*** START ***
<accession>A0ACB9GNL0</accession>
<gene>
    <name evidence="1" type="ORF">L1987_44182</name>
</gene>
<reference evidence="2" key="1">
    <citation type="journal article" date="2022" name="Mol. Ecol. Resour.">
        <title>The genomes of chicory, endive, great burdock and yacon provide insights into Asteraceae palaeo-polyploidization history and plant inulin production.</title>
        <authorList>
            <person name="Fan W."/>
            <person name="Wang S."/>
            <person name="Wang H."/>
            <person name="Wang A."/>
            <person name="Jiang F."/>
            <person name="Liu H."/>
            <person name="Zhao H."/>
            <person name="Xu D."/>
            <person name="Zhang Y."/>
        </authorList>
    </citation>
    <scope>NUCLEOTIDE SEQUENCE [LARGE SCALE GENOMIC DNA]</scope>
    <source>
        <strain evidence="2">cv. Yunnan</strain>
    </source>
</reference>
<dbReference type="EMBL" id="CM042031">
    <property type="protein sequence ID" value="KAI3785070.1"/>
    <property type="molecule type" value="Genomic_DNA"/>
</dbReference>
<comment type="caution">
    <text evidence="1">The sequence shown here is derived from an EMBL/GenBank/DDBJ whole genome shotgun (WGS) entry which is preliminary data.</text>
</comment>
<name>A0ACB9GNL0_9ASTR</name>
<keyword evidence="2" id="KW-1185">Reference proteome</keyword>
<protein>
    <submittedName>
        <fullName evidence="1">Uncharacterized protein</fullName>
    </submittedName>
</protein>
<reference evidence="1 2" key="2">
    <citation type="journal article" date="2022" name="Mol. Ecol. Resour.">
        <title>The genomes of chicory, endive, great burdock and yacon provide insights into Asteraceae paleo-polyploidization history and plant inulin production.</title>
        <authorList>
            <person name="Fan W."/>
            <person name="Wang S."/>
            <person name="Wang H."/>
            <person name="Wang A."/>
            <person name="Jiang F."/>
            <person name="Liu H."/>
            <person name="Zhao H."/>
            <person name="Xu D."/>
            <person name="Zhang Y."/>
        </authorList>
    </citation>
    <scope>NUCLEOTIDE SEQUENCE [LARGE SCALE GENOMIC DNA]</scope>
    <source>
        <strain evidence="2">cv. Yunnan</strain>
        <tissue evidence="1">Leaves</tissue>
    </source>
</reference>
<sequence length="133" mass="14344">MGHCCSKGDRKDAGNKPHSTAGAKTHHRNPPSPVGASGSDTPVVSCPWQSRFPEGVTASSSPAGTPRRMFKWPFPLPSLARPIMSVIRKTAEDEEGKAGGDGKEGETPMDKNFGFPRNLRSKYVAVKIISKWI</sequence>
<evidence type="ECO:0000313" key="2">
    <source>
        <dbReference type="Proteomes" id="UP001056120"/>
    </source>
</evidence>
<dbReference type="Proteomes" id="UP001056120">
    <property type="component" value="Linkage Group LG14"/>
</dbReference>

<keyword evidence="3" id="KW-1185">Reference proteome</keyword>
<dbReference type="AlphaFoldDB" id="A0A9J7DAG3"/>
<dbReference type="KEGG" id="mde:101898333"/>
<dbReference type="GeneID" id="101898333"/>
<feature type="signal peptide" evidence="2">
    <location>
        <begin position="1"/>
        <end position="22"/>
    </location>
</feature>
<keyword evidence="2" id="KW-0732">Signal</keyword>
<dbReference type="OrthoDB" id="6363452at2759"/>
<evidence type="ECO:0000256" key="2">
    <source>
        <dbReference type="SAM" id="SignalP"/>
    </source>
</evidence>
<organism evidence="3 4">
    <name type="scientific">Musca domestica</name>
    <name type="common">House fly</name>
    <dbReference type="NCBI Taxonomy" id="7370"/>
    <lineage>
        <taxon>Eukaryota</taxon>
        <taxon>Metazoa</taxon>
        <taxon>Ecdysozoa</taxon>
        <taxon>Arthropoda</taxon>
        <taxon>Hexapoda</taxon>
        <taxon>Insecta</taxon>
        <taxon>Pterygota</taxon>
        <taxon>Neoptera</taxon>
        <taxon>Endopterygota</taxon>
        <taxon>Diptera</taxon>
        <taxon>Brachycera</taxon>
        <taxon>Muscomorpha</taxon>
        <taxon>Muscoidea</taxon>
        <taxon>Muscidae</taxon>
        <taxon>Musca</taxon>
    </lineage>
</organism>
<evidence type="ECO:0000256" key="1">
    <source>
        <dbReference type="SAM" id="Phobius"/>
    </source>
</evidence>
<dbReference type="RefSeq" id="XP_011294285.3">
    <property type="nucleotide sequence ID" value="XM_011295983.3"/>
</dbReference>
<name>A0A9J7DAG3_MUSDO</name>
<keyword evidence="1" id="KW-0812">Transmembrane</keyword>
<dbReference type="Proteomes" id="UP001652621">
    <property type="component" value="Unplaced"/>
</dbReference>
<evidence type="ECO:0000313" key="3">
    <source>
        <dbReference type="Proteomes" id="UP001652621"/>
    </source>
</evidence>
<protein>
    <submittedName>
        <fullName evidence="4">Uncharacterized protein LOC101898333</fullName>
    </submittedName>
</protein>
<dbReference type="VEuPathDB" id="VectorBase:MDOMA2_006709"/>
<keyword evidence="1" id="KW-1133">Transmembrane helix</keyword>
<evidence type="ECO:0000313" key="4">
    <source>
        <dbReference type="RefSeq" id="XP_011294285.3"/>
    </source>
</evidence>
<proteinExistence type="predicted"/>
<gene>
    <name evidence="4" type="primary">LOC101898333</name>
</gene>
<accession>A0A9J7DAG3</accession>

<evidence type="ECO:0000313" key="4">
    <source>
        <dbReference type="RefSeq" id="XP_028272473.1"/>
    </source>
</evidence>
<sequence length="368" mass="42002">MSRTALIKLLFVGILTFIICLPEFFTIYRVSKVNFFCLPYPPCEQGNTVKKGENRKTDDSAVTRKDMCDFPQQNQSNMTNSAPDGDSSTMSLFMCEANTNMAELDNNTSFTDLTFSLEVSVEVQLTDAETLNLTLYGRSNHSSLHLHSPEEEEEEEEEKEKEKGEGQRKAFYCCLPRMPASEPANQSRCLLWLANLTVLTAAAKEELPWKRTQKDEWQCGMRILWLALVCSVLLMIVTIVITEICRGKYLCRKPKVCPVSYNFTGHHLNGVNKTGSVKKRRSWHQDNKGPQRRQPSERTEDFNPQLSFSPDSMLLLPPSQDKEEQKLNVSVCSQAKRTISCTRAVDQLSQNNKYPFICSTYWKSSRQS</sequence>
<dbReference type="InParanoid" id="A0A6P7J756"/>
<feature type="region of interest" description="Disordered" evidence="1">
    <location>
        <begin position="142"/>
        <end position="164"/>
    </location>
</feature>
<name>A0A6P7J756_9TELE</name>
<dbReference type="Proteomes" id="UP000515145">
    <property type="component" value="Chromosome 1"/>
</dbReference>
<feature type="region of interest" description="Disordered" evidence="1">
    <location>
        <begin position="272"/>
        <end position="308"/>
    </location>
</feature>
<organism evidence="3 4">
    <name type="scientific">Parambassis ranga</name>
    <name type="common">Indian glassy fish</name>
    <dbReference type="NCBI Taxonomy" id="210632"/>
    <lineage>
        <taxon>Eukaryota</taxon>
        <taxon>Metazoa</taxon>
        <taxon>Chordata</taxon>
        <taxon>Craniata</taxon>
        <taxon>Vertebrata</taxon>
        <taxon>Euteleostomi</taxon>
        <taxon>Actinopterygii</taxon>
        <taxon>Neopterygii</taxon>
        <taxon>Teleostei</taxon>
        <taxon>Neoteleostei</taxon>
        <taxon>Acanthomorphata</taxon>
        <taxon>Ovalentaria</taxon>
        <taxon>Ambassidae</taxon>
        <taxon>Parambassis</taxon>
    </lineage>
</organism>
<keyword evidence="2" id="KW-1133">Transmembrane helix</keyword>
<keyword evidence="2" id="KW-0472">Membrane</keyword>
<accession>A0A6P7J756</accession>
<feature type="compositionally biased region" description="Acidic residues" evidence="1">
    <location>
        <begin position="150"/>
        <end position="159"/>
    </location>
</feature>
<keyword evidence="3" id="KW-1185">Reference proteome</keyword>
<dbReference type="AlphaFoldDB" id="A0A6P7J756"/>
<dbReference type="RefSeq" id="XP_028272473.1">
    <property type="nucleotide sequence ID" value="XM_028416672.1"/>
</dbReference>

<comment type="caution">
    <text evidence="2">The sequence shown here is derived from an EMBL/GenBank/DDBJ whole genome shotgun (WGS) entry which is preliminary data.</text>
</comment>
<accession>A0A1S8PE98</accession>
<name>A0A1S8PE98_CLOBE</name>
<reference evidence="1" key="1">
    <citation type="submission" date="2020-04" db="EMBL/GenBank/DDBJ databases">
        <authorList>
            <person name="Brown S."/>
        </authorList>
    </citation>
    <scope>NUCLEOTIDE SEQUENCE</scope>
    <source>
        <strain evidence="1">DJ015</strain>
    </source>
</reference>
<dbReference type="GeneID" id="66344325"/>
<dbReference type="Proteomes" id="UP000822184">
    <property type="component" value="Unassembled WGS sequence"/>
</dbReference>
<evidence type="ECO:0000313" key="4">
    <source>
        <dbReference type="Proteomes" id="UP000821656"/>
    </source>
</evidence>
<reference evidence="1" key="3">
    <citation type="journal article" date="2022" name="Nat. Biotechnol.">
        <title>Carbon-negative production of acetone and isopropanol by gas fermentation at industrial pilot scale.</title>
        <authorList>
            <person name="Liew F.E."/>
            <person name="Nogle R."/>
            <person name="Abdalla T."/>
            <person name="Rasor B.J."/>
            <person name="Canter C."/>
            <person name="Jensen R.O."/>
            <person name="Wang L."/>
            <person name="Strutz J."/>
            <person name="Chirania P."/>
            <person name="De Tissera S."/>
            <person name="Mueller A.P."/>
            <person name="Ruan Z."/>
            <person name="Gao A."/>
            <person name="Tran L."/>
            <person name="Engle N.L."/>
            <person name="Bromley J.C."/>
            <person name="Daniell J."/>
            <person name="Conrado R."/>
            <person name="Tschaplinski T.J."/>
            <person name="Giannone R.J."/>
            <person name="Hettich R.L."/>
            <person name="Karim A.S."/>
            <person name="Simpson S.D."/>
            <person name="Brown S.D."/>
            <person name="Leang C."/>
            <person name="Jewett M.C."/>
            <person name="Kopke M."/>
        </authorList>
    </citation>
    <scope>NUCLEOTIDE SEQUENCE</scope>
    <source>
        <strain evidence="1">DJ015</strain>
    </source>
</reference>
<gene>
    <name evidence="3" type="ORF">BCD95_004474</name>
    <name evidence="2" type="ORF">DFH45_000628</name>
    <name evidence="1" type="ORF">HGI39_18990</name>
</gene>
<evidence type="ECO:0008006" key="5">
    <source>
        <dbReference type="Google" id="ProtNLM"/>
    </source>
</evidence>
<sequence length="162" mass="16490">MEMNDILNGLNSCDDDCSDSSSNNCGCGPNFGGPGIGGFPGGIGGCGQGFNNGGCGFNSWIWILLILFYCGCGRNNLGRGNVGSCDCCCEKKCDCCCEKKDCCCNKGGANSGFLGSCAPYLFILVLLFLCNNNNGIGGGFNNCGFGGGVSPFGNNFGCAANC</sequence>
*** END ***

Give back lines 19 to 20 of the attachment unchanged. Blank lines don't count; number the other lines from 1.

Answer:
    </citation>
    <scope>NUCLEOTIDE SEQUENCE [LARGE SCALE GENOMIC DNA]</scope>